1) Think before you speak. Your mother’s advice to count to ten (or a hundred) before replying to something that angers you is great advice. Take a few deep breaths.
2) Take a time out. It works for toddlers, and if you feel as angry as a toddler, it can work for you! Leave the room and give yourself time to think.
3) Respond when you’re calm. Let the higher part of your brain have a chance to speak, instead of the primitive “reptile” brain stem.
4) Avoid triggers. Take some quiet time to write down and reflect on the “triggers” that really make you angry. What are the hot button issues that drive you insane? Make a list of these topics or situations and think about how to avoid them.
5) Change the way you think. This takes time and practice. But you can teach yourself to look at situations differently. If it’s not a life-or-death situation, why are you reacting to it with so much rage?
6) Check your facts. Make sure you know exactly what the situation is, and that you really understand what your partner is saying. Misunderstandings lead to a lot of unnecessary fights.
7) Use humour. A sense of humour is the best tool against frustration and fighting.
8) Use logic. Think about hot-button issues when you are calm and rational, rather than when you are angry and emotional.
9) Exercise and use relaxation techniques. Working out at the gym or just taking a walk every day can really help you tame your overwhelming emotions, and can also change your perspective on many frustrating subjects.
10) Seek help. Don’t be afraid to get the help of a professional, for yourself and for your relationship, if you need it.
Communication is the key to ending constant fighting. If you fight too often, it may be because the same irritating issues keep coming up. If both of you have written down lists of your “triggers,” you should be able to find a calm time to discuss them and come up with some solutions.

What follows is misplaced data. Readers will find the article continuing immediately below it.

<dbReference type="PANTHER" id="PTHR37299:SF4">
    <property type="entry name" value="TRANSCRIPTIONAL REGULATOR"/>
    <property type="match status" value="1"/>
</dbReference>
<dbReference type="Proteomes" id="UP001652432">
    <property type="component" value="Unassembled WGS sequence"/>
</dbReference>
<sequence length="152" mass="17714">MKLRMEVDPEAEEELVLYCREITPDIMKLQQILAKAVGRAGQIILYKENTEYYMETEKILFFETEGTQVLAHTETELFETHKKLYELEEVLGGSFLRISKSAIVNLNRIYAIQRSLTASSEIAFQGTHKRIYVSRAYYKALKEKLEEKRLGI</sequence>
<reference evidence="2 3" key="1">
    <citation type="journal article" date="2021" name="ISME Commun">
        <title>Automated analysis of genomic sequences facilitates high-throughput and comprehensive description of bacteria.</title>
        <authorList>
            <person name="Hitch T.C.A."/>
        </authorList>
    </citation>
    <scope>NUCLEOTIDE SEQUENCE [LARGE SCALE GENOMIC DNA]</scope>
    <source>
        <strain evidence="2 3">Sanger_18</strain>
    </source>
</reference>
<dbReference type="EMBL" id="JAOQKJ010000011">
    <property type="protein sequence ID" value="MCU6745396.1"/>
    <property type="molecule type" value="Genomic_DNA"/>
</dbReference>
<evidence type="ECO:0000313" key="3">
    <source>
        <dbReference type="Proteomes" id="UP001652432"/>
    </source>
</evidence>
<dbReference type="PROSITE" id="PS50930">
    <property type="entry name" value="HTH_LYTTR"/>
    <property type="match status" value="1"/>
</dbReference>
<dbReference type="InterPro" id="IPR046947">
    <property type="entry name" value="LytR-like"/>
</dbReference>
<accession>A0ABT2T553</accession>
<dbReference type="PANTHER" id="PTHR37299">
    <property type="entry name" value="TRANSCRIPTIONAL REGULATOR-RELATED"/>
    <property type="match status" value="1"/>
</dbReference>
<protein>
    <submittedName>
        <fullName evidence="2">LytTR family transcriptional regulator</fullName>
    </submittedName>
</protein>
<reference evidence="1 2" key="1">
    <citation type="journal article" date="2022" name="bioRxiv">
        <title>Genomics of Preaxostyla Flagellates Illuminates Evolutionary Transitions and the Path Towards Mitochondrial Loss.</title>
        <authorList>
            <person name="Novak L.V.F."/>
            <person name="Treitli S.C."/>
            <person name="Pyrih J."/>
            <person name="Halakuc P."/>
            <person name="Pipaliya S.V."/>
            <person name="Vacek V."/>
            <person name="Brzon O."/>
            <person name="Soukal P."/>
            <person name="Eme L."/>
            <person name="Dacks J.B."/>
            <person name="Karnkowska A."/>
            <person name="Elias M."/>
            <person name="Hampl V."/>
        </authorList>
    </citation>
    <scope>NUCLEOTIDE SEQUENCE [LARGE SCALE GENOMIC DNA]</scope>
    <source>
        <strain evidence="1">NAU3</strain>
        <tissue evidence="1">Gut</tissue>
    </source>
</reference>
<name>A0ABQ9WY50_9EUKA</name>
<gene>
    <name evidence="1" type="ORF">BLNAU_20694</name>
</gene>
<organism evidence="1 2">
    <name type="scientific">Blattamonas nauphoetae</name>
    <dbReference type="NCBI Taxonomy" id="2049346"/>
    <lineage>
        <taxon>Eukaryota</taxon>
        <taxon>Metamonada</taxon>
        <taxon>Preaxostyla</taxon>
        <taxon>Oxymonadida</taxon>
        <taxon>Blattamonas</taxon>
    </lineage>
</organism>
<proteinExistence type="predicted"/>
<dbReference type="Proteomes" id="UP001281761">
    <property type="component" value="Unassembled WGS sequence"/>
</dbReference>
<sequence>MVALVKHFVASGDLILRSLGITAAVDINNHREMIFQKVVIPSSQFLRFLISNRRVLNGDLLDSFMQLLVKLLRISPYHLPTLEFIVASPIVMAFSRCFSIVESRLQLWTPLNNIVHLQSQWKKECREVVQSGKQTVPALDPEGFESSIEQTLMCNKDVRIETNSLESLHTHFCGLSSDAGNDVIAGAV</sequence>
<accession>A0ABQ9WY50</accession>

Remember – you don’t have to solve all these problems at once, but by showing your partner (and yourself) that you’re willing and able to work on them constructively, you will help reduce the number of fights you have.
I also recommend talking to each other in turns with a timer. This is a good thing to do while driving somewhere together, or when you have a few minutes of time at home. Using a timer, each person talks for three minutes or so about whatever they want, while the other partner just listens and keeps their mouth shut. Then you switch roles. Repeat as many times as you want.
This sort of “checking in” with each other can greatly improve communication between you. It will also give both of you plenty of practice at talking about your own emotions and about what frustrates you, angers you, and makes you happy.
Practicing good, clear communication will not only help to reduce fights, but will make the fights you do have better and more helpful, more like heated discussions than just useless shouting matches.
Last, but certainly not the least, Read my best-selling “Ex Factor Guide” that have been proven to help people get their exes back or the “Mend the Marriage” program for useful resources on how to fix your marriage.